Early in the year, I had a photo shoot. It didn’t turn out real well. I wasn’t comfortable using any of the photos on my website. Yet, I still needed photos, so I scheduled another photo shoot. Luckily, between the first and second shoot I met Val Brown.
Val Brown is an Emmy award winning producer. She has been preparing people to appear on television for more than 30 years. I was fortunate to work with Val before my second photo shoot because she set me up to improve on the first photo shoot, the one where I did not do so good. Now, we are both fortunate to have the opportunity to sit down today with Val Brown. I want to walk through the process Val and I went through to prepare me for the photo shoot. I know you are going to learn plenty from Val, so let’s get to work.
In this episode, Val Brown will walk you through the process we went through to prepare me for a photo shoot. After listening, you will realize you can look great on camera every time. If you want to learn more, don't miss out on more tips from Val. To get Val's guide, How to Prepare for Your Next Photo Shoot, just click HERE.
This week I was given a surprise reminder of someone from my past I am thankful for. Mrs. Warren, Jill Warren, was my high school accounting teaching. She had such a tremendous impact on me. Before I took one of her accounting classes in high school, I had no idea what to do. And I was a bad student. I didn’t even try.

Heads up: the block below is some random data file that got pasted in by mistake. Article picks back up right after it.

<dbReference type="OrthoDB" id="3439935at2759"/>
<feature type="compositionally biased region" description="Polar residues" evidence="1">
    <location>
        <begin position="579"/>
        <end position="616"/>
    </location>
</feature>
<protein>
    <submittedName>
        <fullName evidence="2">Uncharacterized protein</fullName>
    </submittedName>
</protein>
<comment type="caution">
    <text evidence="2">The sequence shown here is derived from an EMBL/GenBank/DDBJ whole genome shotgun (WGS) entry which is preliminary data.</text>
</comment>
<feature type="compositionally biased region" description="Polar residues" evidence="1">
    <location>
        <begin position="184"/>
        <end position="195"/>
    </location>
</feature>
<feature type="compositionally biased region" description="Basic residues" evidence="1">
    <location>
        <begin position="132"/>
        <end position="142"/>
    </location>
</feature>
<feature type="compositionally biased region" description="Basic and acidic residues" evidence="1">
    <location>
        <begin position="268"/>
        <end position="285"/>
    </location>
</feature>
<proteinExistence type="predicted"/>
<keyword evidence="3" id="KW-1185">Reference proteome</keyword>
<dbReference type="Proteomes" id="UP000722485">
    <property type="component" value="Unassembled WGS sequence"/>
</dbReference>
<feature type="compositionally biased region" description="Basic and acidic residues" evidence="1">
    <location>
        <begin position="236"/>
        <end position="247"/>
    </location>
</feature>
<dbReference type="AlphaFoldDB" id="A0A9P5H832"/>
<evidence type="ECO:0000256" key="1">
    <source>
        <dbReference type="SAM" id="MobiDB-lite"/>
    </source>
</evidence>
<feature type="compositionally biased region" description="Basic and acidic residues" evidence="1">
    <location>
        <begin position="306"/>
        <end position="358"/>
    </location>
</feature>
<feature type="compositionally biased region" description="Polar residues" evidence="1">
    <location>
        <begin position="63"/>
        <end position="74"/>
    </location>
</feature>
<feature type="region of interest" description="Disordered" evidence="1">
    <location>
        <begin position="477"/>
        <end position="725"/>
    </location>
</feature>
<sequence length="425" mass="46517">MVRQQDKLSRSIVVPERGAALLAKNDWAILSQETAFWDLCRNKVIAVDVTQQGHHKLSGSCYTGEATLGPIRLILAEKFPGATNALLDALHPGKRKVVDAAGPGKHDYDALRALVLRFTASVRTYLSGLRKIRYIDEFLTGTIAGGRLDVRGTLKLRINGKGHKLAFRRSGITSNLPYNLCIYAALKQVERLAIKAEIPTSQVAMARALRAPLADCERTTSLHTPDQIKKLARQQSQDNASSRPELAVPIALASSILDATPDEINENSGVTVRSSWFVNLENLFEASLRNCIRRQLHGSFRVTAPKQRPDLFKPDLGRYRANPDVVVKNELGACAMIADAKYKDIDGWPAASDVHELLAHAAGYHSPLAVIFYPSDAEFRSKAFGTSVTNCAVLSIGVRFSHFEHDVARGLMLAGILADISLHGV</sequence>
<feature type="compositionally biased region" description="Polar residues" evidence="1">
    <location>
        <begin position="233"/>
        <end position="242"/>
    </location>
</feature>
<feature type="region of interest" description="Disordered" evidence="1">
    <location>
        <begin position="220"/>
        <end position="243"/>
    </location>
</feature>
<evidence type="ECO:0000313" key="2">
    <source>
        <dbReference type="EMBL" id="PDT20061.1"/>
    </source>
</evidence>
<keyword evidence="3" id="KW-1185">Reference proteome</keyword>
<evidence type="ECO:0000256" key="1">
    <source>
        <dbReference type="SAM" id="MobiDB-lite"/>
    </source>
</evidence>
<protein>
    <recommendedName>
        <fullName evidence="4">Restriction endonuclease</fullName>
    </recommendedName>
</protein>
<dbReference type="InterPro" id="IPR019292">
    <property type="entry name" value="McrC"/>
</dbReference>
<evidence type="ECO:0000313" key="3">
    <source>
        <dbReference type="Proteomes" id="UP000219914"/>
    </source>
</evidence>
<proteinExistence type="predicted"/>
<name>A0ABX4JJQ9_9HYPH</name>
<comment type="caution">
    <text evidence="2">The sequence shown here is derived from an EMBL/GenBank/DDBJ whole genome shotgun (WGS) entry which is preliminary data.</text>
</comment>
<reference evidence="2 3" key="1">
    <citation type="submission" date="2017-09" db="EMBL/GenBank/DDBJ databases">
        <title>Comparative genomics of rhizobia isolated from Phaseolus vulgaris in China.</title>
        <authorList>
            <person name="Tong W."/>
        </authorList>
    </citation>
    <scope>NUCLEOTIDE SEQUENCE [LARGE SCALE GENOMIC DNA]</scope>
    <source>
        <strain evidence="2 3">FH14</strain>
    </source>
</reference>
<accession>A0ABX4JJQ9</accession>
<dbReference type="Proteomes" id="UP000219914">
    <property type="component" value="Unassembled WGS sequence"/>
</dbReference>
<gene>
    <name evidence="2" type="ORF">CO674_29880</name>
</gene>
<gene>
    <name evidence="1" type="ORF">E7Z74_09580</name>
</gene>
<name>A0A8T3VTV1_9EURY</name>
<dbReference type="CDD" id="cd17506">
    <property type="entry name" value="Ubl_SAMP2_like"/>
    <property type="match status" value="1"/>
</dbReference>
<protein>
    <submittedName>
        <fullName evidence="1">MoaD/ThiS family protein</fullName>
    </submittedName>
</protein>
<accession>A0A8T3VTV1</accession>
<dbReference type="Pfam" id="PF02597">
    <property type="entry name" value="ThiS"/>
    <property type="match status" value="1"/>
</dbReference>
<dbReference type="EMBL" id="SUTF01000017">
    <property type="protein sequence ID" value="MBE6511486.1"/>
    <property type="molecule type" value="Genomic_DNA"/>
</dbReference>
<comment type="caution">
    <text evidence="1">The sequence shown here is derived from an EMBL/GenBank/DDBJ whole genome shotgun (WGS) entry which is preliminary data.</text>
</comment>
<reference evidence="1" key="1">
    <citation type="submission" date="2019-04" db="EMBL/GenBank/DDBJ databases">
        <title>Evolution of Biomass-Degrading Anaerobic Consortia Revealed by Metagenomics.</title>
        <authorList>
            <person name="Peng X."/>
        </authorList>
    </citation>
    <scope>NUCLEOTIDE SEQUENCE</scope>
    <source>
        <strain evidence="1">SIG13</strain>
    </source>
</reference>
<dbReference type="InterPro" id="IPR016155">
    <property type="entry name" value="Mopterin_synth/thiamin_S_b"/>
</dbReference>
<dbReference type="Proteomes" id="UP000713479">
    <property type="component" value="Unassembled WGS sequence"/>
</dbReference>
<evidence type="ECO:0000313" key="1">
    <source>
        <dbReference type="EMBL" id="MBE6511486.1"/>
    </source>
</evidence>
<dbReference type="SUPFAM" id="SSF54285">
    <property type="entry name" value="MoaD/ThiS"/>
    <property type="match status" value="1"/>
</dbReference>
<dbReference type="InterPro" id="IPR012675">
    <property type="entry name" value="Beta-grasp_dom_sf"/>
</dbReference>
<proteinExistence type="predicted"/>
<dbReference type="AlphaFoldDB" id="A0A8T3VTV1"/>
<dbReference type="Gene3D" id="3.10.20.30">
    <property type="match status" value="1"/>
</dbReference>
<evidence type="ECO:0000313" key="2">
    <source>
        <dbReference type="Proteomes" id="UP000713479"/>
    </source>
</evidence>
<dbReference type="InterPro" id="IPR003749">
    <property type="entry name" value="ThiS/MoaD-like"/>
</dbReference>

But Jill Warren changed all of that. After taking the first accounting class with her, I took every class I could that she taught. All business related. A few years ago one of Jill Warren’s daughters contacted me. A milestone birthday was approaching for her mother and the daughters had a wonderful surprise planned. They reached out to former students of Mrs. Warren and asked them to write a letter about her.
I begin to write a letter, but sadly, I never sent it. Sorry Mrs. Warren.
But this week I found everything I had written to Mrs. Warren in a notebook in my desk drawer.
So now is the time to thank Mrs. Warren and share this with you.
I call it Everything I need to know I learned in high school accounting. These are the 9 biggest lessons I learned from Jill Warren.